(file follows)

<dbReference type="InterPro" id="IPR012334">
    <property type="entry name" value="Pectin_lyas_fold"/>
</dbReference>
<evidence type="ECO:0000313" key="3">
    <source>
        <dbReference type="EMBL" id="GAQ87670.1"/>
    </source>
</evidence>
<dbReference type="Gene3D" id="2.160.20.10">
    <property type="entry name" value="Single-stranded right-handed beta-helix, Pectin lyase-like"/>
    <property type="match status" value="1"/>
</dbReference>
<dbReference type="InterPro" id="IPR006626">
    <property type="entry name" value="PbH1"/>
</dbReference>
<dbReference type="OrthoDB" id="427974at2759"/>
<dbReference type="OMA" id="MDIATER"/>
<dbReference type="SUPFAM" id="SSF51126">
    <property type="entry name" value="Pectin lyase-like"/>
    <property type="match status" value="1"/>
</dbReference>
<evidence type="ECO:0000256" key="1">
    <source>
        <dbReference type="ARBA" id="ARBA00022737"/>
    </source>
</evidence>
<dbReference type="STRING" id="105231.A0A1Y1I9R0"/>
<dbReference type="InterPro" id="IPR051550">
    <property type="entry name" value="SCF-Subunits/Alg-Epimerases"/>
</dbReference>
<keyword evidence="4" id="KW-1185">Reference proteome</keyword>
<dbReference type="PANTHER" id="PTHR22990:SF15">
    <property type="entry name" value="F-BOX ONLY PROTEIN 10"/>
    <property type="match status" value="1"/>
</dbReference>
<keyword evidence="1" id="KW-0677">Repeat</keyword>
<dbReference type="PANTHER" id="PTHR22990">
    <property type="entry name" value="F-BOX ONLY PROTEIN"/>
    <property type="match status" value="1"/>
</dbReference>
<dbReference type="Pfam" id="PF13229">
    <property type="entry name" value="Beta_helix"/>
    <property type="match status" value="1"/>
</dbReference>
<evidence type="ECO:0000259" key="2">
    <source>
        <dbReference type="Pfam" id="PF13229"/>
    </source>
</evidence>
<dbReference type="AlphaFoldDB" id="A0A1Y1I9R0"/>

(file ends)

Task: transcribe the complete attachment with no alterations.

<dbReference type="InterPro" id="IPR012334">
    <property type="entry name" value="Pectin_lyas_fold"/>
</dbReference>
<evidence type="ECO:0000313" key="3">
    <source>
        <dbReference type="EMBL" id="GAQ87670.1"/>
    </source>
</evidence>
<dbReference type="Gene3D" id="2.160.20.10">
    <property type="entry name" value="Single-stranded right-handed beta-helix, Pectin lyase-like"/>
    <property type="match status" value="1"/>
</dbReference>
<dbReference type="InterPro" id="IPR006626">
    <property type="entry name" value="PbH1"/>
</dbReference>
<dbReference type="OrthoDB" id="427974at2759"/>
<dbReference type="OMA" id="MDIATER"/>
<dbReference type="SUPFAM" id="SSF51126">
    <property type="entry name" value="Pectin lyase-like"/>
    <property type="match status" value="1"/>
</dbReference>
<evidence type="ECO:0000256" key="1">
    <source>
        <dbReference type="ARBA" id="ARBA00022737"/>
    </source>
</evidence>
<dbReference type="STRING" id="105231.A0A1Y1I9R0"/>
<dbReference type="InterPro" id="IPR051550">
    <property type="entry name" value="SCF-Subunits/Alg-Epimerases"/>
</dbReference>
<keyword evidence="4" id="KW-1185">Reference proteome</keyword>
<dbReference type="PANTHER" id="PTHR22990:SF15">
    <property type="entry name" value="F-BOX ONLY PROTEIN 10"/>
    <property type="match status" value="1"/>
</dbReference>
<keyword evidence="1" id="KW-0677">Repeat</keyword>
<dbReference type="PANTHER" id="PTHR22990">
    <property type="entry name" value="F-BOX ONLY PROTEIN"/>
    <property type="match status" value="1"/>
</dbReference>
<dbReference type="Pfam" id="PF13229">
    <property type="entry name" value="Beta_helix"/>
    <property type="match status" value="1"/>
</dbReference>
<evidence type="ECO:0000259" key="2">
    <source>
        <dbReference type="Pfam" id="PF13229"/>
    </source>
</evidence>
<dbReference type="AlphaFoldDB" id="A0A1Y1I9R0"/>